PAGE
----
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Jackson Electrodynamics

  1. Sep 14, 2006 #1
    I am interested in attempting to work through Jackson over the summer and I am wondering what mathematics backround is necessary before doing this. I have ken calc 1-3, DE, complex analysis (for engineers), and a probability and statistics course. Surprisingly, I have never taken a linear algebra course.

    What mathematics should I beef up on now before studying Jackson in depth?

    I have taken uphys 1 and 2, Electromagnetics, I am taking thermal/statistical physics and contemporary physics right now, and next semester I plan on taking optics, lasers and microscopy and a solid state physics course.
  2. jcsd
  3. Sep 14, 2006 #2
    I used Jackson's book as a reference when I took E&M. It's not THAT mathematically advanced. You'll be fine studying it right now.
  4. Sep 14, 2006 #3
    Hmmm.....everyone else seems to think it is very mathematically advanced.
  5. Sep 14, 2006 #4
    I had no problem understanding it at all.

    I have about the same math classes you have, but with Linear Algebra. I did not have a problem going through the book. It's a standard sophomore level book for physics majors. In fact, that's who I borrowed it from. I took E&M as a junior level EE class.
  6. Sep 14, 2006 #5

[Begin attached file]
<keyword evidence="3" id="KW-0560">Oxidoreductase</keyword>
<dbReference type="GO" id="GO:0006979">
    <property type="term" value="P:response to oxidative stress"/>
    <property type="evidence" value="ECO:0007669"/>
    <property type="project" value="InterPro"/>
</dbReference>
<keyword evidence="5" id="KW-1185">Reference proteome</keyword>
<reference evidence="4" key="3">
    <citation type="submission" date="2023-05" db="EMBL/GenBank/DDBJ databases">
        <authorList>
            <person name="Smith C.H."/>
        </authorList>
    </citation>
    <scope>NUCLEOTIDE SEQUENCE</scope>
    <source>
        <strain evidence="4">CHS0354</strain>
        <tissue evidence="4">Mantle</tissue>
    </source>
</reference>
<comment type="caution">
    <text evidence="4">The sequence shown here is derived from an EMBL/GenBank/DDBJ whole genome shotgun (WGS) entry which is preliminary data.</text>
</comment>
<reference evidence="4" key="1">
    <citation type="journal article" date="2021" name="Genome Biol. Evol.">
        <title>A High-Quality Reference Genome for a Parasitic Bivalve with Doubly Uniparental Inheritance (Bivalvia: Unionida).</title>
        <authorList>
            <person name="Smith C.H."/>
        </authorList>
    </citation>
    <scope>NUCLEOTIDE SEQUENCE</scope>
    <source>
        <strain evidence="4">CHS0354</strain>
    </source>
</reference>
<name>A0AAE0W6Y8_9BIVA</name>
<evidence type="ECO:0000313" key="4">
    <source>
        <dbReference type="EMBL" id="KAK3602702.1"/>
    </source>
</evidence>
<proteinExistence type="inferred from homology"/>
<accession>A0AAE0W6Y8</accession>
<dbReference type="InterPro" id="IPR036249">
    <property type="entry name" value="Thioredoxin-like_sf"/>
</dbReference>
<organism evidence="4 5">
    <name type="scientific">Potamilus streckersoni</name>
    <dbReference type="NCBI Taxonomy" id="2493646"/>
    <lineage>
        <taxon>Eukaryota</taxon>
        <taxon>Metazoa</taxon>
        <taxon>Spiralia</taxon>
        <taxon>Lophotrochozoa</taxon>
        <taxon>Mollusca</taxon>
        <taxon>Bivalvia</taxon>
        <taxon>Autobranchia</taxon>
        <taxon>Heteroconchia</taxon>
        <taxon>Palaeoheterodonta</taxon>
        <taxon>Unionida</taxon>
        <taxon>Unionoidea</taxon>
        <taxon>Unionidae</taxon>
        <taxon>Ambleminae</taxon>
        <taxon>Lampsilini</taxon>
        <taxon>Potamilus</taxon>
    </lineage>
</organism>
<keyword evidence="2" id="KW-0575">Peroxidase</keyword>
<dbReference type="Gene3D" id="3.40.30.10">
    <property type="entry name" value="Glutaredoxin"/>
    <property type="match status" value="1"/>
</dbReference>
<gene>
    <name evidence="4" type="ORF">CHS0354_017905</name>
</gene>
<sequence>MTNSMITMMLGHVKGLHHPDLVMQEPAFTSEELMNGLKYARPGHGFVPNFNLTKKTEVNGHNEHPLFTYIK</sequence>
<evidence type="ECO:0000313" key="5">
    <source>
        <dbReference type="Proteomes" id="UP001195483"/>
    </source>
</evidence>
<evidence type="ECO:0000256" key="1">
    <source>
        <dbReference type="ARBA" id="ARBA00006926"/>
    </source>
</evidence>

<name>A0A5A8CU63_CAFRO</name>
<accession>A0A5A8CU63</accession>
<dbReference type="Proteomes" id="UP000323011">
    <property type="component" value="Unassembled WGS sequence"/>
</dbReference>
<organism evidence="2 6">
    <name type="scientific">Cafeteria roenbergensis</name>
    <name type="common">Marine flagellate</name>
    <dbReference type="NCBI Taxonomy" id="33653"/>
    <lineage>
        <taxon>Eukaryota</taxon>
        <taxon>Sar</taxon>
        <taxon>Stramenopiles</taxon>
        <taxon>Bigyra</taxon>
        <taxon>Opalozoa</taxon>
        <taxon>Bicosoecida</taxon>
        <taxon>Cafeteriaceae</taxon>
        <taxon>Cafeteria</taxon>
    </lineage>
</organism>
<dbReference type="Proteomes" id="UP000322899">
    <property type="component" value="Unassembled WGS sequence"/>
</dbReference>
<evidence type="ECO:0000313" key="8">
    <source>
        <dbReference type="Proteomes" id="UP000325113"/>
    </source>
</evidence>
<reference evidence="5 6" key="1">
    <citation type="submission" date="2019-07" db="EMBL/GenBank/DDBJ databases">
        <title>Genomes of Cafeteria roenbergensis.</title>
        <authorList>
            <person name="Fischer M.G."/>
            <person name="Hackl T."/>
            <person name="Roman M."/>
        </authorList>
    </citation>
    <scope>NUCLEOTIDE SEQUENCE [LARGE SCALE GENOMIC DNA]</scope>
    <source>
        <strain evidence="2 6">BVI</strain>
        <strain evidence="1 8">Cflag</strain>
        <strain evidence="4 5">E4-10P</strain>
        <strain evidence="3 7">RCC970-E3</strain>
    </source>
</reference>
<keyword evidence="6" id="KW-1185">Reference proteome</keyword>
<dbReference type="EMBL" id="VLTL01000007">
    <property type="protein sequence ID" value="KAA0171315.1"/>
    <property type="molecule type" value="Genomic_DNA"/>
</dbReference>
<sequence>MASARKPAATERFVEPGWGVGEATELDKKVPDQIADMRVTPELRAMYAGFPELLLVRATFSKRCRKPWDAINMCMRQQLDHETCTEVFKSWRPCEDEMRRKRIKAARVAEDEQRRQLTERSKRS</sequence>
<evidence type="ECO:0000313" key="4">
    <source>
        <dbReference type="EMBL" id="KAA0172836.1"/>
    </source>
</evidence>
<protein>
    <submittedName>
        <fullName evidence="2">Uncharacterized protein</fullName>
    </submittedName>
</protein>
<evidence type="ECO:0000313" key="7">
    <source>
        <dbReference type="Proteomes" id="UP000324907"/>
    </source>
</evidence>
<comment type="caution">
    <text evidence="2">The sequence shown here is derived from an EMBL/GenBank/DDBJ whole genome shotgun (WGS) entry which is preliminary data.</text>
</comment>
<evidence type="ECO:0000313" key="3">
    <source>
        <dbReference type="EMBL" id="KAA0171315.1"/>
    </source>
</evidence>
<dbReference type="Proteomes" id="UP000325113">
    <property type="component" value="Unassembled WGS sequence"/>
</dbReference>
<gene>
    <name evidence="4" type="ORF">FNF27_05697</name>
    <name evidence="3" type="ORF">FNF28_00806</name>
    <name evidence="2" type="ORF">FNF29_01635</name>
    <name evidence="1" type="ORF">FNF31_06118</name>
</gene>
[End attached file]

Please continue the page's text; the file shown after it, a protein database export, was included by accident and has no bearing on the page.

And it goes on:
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    Jackson a sophomore level book?!?!?!? :bugeye: :eek: :surprised: :yuck:

    What school are you at, anyway?
  7. Sep 15, 2006 #6
    Note: I only have the 2nd edition (when I heard that the revision used a mix of cgs/SI units, I purposely bought a musty smelling copy of the older edition from alibris.com).

    Already Ch. 2 starts with boundary value problems, Green's functions, Fourier decomposition, and other subjects from PDEs. I think you should be able to follow this with your background, it's just that one might start to panic with this unfamiliar material if a grade was on the line (and in a graduate course they'd probably go over this material very quickly).

    I would suggest supplementing with a "math methods for physics" book and some other E&M books, but I wouldn't be afraid to read Jackson first; it's good motivation for learning the math, and you get an idea why Jackson has the reputation it does :wink:. One thing to be aware of is that Jackson often covers topics at a very high, generalized level, and this can obscure the basic physics (and does the average physicist really need to know that much about wave guides?)

    Here's where I give my usual recommendation of Schwartz, Principles of Electrodynamics as a very readable supplementary text.

    I don't think linear algebra is explicitly used until the later chapters on relativity, though it is somewhat implicit in the subject of orthogonal functions.
    Last edited: Sep 15, 2006
  8. Sep 15, 2006 #7
    Any good second year student should be able to handle Jackson. People always complain about the mathematics being too hard, but its just vector calculus and some PDE's.
  9. Sep 15, 2006 #8